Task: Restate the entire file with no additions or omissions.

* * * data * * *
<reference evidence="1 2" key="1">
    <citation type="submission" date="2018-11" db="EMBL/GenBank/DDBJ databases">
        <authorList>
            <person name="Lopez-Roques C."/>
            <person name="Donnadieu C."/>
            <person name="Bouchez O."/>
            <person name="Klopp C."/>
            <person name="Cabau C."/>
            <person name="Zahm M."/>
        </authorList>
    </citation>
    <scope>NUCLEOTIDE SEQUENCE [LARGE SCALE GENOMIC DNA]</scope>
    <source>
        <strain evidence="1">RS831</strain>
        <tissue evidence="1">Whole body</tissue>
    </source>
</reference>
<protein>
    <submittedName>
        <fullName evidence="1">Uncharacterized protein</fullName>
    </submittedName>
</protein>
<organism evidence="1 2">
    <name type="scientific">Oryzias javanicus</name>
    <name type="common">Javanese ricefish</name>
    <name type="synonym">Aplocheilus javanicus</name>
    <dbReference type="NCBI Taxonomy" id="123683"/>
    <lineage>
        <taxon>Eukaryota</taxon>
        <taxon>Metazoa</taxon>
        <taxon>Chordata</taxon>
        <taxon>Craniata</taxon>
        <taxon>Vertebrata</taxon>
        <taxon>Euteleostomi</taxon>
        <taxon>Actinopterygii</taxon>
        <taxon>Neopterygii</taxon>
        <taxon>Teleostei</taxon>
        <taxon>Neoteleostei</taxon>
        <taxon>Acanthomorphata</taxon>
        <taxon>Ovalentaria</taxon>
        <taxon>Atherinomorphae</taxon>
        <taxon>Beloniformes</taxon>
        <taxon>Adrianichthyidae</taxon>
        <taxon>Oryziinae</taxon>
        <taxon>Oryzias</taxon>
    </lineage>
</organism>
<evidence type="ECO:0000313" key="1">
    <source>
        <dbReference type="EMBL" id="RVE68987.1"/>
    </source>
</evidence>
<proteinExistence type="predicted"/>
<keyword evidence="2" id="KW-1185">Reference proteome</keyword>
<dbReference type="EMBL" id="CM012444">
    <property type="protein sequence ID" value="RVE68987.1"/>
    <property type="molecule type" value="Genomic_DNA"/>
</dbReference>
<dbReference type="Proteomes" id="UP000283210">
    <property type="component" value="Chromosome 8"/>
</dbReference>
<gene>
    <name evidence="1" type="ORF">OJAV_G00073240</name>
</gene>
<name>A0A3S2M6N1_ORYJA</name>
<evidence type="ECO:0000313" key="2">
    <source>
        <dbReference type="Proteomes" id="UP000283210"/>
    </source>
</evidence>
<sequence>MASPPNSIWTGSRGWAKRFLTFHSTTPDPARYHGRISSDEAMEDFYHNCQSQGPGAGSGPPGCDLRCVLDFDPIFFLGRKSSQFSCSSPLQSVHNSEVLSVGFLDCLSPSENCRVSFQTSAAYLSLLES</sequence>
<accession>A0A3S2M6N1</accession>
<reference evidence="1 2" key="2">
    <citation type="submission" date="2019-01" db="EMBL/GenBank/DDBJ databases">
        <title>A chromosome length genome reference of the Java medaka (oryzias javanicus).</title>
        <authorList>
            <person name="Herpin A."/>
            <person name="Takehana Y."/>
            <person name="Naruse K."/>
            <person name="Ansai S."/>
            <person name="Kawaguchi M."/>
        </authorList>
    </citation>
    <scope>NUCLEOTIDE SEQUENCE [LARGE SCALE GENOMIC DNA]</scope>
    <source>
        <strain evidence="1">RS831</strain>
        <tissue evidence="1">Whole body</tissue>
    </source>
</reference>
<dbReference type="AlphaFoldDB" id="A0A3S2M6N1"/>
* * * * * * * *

<reference evidence="1 2" key="1">
    <citation type="submission" date="2018-11" db="EMBL/GenBank/DDBJ databases">
        <authorList>
            <person name="Lopez-Roques C."/>
            <person name="Donnadieu C."/>
            <person name="Bouchez O."/>
            <person name="Klopp C."/>
            <person name="Cabau C."/>
            <person name="Zahm M."/>
        </authorList>
    </citation>
    <scope>NUCLEOTIDE SEQUENCE [LARGE SCALE GENOMIC DNA]</scope>
    <source>
        <strain evidence="1">RS831</strain>
        <tissue evidence="1">Whole body</tissue>
    </source>
</reference>
<protein>
    <submittedName>
        <fullName evidence="1">Uncharacterized protein</fullName>
    </submittedName>
</protein>
<organism evidence="1 2">
    <name type="scientific">Oryzias javanicus</name>
    <name type="common">Javanese ricefish</name>
    <name type="synonym">Aplocheilus javanicus</name>
    <dbReference type="NCBI Taxonomy" id="123683"/>
    <lineage>
        <taxon>Eukaryota</taxon>
        <taxon>Metazoa</taxon>
        <taxon>Chordata</taxon>
        <taxon>Craniata</taxon>
        <taxon>Vertebrata</taxon>
        <taxon>Euteleostomi</taxon>
        <taxon>Actinopterygii</taxon>
        <taxon>Neopterygii</taxon>
        <taxon>Teleostei</taxon>
        <taxon>Neoteleostei</taxon>
        <taxon>Acanthomorphata</taxon>
        <taxon>Ovalentaria</taxon>
        <taxon>Atherinomorphae</taxon>
        <taxon>Beloniformes</taxon>
        <taxon>Adrianichthyidae</taxon>
        <taxon>Oryziinae</taxon>
        <taxon>Oryzias</taxon>
    </lineage>
</organism>
<evidence type="ECO:0000313" key="1">
    <source>
        <dbReference type="EMBL" id="RVE68987.1"/>
    </source>
</evidence>
<proteinExistence type="predicted"/>
<keyword evidence="2" id="KW-1185">Reference proteome</keyword>
<dbReference type="EMBL" id="CM012444">
    <property type="protein sequence ID" value="RVE68987.1"/>
    <property type="molecule type" value="Genomic_DNA"/>
</dbReference>
<dbReference type="Proteomes" id="UP000283210">
    <property type="component" value="Chromosome 8"/>
</dbReference>
<gene>
    <name evidence="1" type="ORF">OJAV_G00073240</name>
</gene>
<name>A0A3S2M6N1_ORYJA</name>
<evidence type="ECO:0000313" key="2">
    <source>
        <dbReference type="Proteomes" id="UP000283210"/>
    </source>
</evidence>
<sequence>MASPPNSIWTGSRGWAKRFLTFHSTTPDPARYHGRISSDEAMEDFYHNCQSQGPGAGSGPPGCDLRCVLDFDPIFFLGRKSSQFSCSSPLQSVHNSEVLSVGFLDCLSPSENCRVSFQTSAAYLSLLES</sequence>
<accession>A0A3S2M6N1</accession>
<reference evidence="1 2" key="2">
    <citation type="submission" date="2019-01" db="EMBL/GenBank/DDBJ databases">
        <title>A chromosome length genome reference of the Java medaka (oryzias javanicus).</title>
        <authorList>
            <person name="Herpin A."/>
            <person name="Takehana Y."/>
            <person name="Naruse K."/>
            <person name="Ansai S."/>
            <person name="Kawaguchi M."/>
        </authorList>
    </citation>
    <scope>NUCLEOTIDE SEQUENCE [LARGE SCALE GENOMIC DNA]</scope>
    <source>
        <strain evidence="1">RS831</strain>
        <tissue evidence="1">Whole body</tissue>
    </source>
</reference>
<dbReference type="AlphaFoldDB" id="A0A3S2M6N1"/>